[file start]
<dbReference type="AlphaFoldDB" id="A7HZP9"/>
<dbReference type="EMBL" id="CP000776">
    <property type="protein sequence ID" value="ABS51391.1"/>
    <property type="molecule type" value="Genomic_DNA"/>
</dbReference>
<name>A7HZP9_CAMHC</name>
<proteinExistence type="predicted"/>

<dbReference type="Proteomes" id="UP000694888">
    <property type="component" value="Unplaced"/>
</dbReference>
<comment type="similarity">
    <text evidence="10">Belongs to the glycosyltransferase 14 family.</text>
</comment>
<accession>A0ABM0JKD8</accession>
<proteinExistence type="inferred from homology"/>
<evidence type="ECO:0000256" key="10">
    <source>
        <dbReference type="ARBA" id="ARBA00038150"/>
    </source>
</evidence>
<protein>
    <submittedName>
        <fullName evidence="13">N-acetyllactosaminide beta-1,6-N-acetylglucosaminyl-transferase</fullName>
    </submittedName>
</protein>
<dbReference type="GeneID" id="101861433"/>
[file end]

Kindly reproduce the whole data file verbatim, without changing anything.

<dbReference type="AlphaFoldDB" id="A7HZP9"/>
<dbReference type="EMBL" id="CP000776">
    <property type="protein sequence ID" value="ABS51391.1"/>
    <property type="molecule type" value="Genomic_DNA"/>
</dbReference>
<name>A7HZP9_CAMHC</name>
<proteinExistence type="predicted"/>

<dbReference type="Proteomes" id="UP000694888">
    <property type="component" value="Unplaced"/>
</dbReference>
<comment type="similarity">
    <text evidence="10">Belongs to the glycosyltransferase 14 family.</text>
</comment>
<accession>A0ABM0JKD8</accession>
<proteinExistence type="inferred from homology"/>
<evidence type="ECO:0000256" key="10">
    <source>
        <dbReference type="ARBA" id="ARBA00038150"/>
    </source>
</evidence>
<protein>
    <submittedName>
        <fullName evidence="13">N-acetyllactosaminide beta-1,6-N-acetylglucosaminyl-transferase</fullName>
    </submittedName>
</protein>
<dbReference type="GeneID" id="101861433"/>